Tuesday, November 30, 2010

The Internet

I was browsing Craigslist looking for my dream-cheap-10inch-fantastic-wet-saw and I stumbled onto the Craigslsit TV channel. It's like watching a posting unfold on your screen. Anyhow, I'd buy this guy a drink. And I'd hire her to decorate my place.

Sunday, November 28, 2010

Thanksgiving Weekend Wrap Up

On the plus side, I was able to bounce back from falling behind in my Wednesday prep and put out a pretty good meal. I ended up skipping the Tuscan salami. I think it came out just so-so. And certainly not being above average is disappointing. Perhaps the larger ones requiring a longer hang-time will fair better. I'll try them this week. But here are my two favorite things from the weekend.

The first was a story told to me by by sister-in-law Lisa. My 7-year old niece Abby was riding in the backseat next to her 3-year old brother Ryan. Abby says, "Ryan, next week is Thanksgiving! And we get to go Allison and Casey's house. Do you know what my favorite part of Thanksgiving is?" At this point Lisa said she really started listening because she wanted to hear this..."Allison and Casey's other grandma is there. And do you know what she brings? She makes cookies in the shape of everyone's name. So I'm going to get an A and you're going to get an R!" As fate would have it, an A (there are a total of 4 A cookies made) and the R were on top of the separate container holding the letter cookies.

That is the expanding tradition of Grandma Cookies. One cookie is baked in the first letter of everyone in attendance. It originally started out as just the kids years ago when I was a kid, but now the kids from back then have kids of their own. And it just kept growing...Besides the letters, the traditional cookie shapes are moons, stars, circles and the shapes from a deck of cards. I could eat them all.

My second favorite thing about this years Thanksgiving was a new guest. This was the 10th Thanksgiving we have thrown here. There are some that have made a few, some that have moved onto other venues and a handful that have been to them all. My brother-in-law's brother Tony came  this year. Their parents recently moved to Florida and he was left without his annual place to go. I'm glad he came, but I am happier that he felt comfortable enough to stay after his brother and family left to get kids to bed. That's nice. Unfortunately, Tony cleaned up at the post-dinner poker game that has kind of become a new tradition. Next year is my year, I feel it.

Wednesday, November 24, 2010

In the weeds....

Or at least that's what I've read chef's call it. My Thanksgiving prep was really slow today. I added some extra errands this morning and by time I got going I was already behind. Finished up around 9:00. Looks like everything is set for tomorrow. I get a fresh start.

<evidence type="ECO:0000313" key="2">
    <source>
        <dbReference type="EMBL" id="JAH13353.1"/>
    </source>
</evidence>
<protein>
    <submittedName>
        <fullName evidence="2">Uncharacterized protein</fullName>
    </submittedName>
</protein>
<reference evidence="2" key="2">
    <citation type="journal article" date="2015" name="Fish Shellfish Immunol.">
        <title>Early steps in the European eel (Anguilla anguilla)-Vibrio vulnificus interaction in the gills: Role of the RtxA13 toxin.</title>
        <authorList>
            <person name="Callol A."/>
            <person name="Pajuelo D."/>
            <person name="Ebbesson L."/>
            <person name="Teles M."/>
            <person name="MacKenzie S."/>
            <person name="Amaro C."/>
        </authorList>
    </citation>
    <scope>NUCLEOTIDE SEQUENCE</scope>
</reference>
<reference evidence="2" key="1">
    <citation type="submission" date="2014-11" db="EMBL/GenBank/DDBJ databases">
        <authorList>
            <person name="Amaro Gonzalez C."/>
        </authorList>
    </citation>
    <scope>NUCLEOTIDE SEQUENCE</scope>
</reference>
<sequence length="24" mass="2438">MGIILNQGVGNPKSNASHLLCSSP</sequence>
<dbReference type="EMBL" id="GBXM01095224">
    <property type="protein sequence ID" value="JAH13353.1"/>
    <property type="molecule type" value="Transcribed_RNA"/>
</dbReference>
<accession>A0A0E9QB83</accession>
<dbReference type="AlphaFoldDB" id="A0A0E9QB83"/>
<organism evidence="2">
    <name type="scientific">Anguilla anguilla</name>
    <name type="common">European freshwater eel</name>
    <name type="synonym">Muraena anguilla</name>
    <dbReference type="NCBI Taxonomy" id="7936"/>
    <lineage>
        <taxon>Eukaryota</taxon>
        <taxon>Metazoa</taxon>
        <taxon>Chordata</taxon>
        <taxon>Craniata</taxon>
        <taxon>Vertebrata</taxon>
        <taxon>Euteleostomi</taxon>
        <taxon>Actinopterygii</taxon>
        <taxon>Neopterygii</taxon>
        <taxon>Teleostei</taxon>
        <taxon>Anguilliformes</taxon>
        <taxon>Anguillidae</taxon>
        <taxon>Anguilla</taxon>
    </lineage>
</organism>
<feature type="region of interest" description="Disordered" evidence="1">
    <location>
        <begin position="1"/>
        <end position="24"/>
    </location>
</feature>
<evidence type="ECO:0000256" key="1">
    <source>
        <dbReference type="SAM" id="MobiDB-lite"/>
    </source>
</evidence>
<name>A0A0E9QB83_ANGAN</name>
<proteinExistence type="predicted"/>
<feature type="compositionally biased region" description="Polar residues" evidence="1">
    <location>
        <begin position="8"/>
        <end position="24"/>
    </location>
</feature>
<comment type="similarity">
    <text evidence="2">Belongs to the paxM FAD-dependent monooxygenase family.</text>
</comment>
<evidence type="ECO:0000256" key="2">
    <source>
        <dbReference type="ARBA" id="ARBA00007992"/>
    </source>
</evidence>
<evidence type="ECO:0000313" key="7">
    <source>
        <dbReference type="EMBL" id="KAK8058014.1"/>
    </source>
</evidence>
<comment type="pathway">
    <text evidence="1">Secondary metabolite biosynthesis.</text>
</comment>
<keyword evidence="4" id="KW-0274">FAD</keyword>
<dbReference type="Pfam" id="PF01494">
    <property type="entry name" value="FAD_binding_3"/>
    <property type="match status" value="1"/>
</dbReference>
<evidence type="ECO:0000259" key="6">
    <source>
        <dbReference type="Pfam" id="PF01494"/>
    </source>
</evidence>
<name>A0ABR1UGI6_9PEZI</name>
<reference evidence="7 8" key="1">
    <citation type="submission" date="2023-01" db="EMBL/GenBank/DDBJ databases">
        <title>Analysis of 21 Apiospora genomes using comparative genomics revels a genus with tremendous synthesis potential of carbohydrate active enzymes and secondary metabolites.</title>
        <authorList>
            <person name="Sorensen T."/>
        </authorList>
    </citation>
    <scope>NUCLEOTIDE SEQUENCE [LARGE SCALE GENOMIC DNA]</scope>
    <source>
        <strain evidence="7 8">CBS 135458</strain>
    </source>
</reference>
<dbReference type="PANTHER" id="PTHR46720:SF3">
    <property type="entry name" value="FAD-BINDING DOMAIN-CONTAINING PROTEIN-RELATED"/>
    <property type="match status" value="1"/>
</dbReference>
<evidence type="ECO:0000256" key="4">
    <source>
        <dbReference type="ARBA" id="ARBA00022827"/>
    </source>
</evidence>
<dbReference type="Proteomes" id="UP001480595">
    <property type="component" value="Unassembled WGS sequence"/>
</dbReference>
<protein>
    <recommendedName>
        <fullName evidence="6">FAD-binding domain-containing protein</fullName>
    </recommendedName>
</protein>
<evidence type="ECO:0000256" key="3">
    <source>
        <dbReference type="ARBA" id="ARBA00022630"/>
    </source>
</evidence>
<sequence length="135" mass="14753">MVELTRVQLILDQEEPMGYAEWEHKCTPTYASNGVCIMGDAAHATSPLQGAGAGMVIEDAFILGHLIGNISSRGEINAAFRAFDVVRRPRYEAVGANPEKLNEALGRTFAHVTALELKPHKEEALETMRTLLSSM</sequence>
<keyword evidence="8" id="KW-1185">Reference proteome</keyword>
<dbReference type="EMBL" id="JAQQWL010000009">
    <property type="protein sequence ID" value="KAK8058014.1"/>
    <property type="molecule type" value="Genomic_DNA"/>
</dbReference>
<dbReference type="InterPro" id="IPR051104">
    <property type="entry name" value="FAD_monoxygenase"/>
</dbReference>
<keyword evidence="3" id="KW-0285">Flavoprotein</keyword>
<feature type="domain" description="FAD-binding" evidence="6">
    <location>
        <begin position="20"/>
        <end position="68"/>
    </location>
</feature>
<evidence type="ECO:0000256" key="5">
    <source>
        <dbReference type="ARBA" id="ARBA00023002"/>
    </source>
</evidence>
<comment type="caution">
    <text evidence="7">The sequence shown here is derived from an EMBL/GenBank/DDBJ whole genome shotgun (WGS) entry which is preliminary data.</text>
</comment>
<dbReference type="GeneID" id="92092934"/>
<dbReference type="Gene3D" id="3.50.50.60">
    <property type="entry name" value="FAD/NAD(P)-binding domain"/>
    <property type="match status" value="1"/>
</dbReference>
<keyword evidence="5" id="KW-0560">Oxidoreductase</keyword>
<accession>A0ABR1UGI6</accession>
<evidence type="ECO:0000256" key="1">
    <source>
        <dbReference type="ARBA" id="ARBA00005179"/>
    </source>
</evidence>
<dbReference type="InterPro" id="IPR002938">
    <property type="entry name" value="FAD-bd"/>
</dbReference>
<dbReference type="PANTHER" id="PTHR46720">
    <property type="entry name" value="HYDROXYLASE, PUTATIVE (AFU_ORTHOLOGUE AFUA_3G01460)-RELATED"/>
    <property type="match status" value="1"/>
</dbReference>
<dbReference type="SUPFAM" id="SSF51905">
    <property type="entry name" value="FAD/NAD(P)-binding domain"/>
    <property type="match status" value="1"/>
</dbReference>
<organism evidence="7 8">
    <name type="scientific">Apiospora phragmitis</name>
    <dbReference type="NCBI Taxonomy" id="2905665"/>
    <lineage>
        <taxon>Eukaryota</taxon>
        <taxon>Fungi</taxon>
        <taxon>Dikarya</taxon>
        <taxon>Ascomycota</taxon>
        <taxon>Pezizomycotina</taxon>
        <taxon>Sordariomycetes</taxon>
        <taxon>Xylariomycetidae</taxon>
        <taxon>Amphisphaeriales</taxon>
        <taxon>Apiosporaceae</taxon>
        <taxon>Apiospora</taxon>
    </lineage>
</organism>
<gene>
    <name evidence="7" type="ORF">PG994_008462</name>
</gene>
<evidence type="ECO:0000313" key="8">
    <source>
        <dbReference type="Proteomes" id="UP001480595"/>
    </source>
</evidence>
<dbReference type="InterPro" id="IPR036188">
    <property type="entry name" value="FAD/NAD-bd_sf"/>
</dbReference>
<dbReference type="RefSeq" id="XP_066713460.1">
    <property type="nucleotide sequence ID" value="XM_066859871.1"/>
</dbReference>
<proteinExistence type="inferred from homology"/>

I just can't help but wonder what will happen to put me in the weeds tomorrow. Hope everything goes off well. The house looks great. Probably hasn't been this clean since we moved in.

Happy Thanksgiving. Hope you enjoy the day....

Thursday, November 18, 2010

I'm lucky I haven't hurt myself.

Although, maybe I should shut up. I haven't gone to bed yet. There's still time.

I had a professional development day. Someone, somewhere thought that engineers need to stay current and the best way to do that was to make them sit through hour long presentations. An average of 12 of them a year or, if you are insane, you could wait until the 3rd and final year of you license and sit through 36 hours at a pop. Ouch. It all comes down to a tax. You have to pay for the credits. The people providing the credits have to pay to have the credits certified. And you have to pay with hours of your time. Couldn't they have just raised the price of a license and saved everyone the headache? Today had 6 hour long presentations so that is half my year's quota. I should be in the clear until February....

So, I came home from that and started to make dinner. About every other week, we have breakfast for dinner. The kids like putting hard boiled eggs into a slicer. There was rye toast, fried eggs, and pancakes too. I burnt some pancakes. I tried cooking the bacon in this roaster with the brilliant idea that I could use the roaster to make stew tonight. The roaster is too big for one burner. Two burners heated it very unevenly. I started to burn the bacon. So I put the roaster in the oven. And forgot to turn off the stove. Caught that a second later.

I had saved some bacon fat for the stew. Burned it. Smoked up the kitchen. Started over. The stew is braising in the oven now. I think I might go get my welding gloves to take it out. And I was going to sharpen my knives for Thanksgiving...not tonight. I'll pass on the stitches.

Thursday, November 11, 2010

Casing the Tuscan Salami

This all happened Monday night. It was time to grind, stuff and hang this batch of Tuscan Salami. The grinding and stuffing is pretty easy. The hardest part of that is cleaning up. The difference between a pretty easy fresh sausage and the more difficult salami for me is the butcher's twine. I still can't tie a salami nicely. That being said, I am pleased with how this batch of slami went into the chamber. I hope it ends up tasting as good as it smell now. Here's how I spent my Monday evening....

First up, I got some casings soaking. The casings are salt packed so they need at least half an hour to soak. I also flush them out a few times. The beef middles were very different than the hog casing. Probably to be expected since the two animals are also very different. I had expected a difference in size, but not a difference in texture. Here are the two types of casing soaking. Hog casing on left, beef middle on right.

Next up, toasting some fennel to get added to the meat before the grind. This also smells good.

I tossed in the toasted fennel and started grinding. For the benefit of the camera, I only took a picture when I was done grinding.